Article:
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The camouflage continues to drop like the leaves off of the trees. As we noted earlier today, the anecdotal evidence is quite telling (if you look beyond the parking lot).

The data's decline is now to the point where the cheerleaders have nothing left to spin:

"Wal-Mart said it expects its October sales at stores open at least a year, or same-store sales, to increase just 0.5%. That is short of the 2% to 4% increase the company forecasted early in the month, and would mark the slimmest gain it has reported since December 2000. Wal-Mart saw a 0.3% increase at its namesake stores and a rise of 2% at its Sam's Club locations in October. The company said it expects flat U.S. same-store sales for November. Shares declined 1.4% in pre-market trading."

Bloomberg noted the Wal-Mart forecast is for the "worst results in more than 10 years." But its not just Wal-Mart:

"According to Thomson Financial, based on 50 merchants that have reported same-store sales so far on Thursday, 28 retailers had results that missed expectation; 22 beat estimates.

"There are some signs of strength in these reports, but clearly there were more companies missing expectations," said Ken Perkins, president of RetailMetrics LLC, a research firm in Swampscott, Mass, who said he was surprised by the results."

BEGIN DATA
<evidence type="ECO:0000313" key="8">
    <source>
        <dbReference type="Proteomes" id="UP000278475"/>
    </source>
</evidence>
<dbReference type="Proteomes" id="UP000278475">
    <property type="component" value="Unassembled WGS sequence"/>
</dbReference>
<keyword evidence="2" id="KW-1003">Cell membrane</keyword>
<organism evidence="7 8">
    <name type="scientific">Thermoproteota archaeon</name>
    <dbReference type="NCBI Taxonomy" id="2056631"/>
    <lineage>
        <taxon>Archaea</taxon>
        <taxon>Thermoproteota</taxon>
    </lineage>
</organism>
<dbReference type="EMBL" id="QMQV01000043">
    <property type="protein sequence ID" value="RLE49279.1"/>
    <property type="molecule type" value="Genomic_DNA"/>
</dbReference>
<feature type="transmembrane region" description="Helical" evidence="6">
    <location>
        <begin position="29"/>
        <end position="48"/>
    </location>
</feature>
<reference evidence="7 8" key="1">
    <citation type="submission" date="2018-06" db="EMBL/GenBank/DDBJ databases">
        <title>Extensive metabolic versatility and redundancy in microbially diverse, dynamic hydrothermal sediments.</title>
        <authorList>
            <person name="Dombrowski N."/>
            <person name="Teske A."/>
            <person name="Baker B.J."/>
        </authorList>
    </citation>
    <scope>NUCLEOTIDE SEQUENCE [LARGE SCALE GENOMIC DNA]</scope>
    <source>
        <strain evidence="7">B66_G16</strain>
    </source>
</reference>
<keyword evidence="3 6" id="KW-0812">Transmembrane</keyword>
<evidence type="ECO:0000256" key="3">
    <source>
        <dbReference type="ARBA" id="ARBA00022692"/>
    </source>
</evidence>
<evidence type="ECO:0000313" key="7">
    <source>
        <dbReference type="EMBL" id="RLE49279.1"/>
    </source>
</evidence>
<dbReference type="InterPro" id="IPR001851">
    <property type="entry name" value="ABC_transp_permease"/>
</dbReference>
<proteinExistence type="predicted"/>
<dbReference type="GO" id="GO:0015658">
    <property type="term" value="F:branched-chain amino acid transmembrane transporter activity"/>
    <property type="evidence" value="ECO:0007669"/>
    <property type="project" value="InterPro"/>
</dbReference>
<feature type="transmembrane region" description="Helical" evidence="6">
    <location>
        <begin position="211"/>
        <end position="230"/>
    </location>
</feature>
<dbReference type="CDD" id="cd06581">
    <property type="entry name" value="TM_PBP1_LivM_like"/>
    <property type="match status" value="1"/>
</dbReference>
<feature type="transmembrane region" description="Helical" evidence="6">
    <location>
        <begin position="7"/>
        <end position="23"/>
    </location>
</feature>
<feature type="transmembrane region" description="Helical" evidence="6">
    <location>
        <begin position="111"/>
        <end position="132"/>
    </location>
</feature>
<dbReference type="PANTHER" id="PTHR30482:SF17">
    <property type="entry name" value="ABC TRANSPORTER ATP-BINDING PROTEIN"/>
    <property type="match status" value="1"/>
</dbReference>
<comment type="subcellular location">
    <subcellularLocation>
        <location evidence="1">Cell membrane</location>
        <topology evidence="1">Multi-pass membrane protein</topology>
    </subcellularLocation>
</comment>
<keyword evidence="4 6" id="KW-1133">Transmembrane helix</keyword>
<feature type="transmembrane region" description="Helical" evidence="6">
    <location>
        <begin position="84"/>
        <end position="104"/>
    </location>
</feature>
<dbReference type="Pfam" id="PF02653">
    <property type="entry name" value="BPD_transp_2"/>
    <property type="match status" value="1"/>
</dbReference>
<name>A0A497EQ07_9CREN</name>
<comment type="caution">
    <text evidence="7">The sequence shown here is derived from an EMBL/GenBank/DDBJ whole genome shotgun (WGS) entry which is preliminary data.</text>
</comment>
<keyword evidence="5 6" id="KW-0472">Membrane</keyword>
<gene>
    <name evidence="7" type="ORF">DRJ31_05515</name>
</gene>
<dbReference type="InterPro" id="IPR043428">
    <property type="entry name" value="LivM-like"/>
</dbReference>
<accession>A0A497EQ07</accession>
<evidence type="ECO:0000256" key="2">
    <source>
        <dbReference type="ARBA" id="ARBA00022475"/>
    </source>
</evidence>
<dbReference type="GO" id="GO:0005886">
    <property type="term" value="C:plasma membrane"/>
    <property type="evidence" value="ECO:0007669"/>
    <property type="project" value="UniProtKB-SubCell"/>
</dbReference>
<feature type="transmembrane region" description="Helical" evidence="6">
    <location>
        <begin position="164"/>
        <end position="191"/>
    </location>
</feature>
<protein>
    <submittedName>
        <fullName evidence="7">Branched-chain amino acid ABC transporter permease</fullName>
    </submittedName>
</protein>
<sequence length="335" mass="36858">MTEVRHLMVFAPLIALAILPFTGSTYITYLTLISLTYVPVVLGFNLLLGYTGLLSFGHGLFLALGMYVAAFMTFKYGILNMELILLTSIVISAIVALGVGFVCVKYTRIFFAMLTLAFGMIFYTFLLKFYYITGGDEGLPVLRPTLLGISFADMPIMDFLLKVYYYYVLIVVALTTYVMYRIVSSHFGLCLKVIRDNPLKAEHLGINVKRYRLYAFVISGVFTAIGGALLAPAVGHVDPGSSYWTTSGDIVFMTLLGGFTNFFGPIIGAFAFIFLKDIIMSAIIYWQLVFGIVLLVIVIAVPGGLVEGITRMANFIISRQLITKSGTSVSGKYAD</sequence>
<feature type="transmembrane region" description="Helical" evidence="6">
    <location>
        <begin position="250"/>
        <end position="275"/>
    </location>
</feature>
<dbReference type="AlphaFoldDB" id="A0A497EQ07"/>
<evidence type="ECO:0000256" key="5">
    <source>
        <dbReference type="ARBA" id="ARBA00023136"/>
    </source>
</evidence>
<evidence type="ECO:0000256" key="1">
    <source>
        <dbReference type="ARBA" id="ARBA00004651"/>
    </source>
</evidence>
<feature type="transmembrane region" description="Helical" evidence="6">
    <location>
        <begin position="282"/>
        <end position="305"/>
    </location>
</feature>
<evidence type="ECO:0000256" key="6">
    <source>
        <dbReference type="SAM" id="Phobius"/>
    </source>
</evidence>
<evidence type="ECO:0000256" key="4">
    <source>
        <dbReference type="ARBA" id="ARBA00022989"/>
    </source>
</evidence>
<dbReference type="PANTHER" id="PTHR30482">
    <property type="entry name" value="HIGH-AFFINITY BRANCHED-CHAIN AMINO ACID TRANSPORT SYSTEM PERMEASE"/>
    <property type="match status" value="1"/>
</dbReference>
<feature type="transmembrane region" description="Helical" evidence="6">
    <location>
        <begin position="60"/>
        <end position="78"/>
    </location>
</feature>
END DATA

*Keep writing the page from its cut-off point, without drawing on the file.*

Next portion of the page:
Its all good. Back out the companies that missed expectations, and there is lots of strength in retail.

I don't know what to make of this chart, but the colors sure are purty:

retail sales
Source: WSJ

Wal-Mart Outlook May Damp Holiday
As Retailers Post Mixed October Sales

WSJ, November 2, 2006 9:19 a.m.

Charting Sales: Autumn Mix

Retail sales sputter
Specialty retailers a mixed bag; sales choked at Wal-Mart
Pier 1 suffers another double-digit decline.

Parija B. Kavilanz,  November 2 2006: 8:39 AM EST

Wal-Mart Expects Unchanged November Same-Store Sales
Lauren Coleman-Lochner
Bloomberg, November 2, 2006

Retailers miss the mark on October sales
Wal-Mart weighs on results; department stores stage a comeback
Dan Burrows
MarketWatch, Nov 2, 2006, 11:03 AM ET

Source: Retail Weakness: So Much for the 'Cheaper Gas Effect'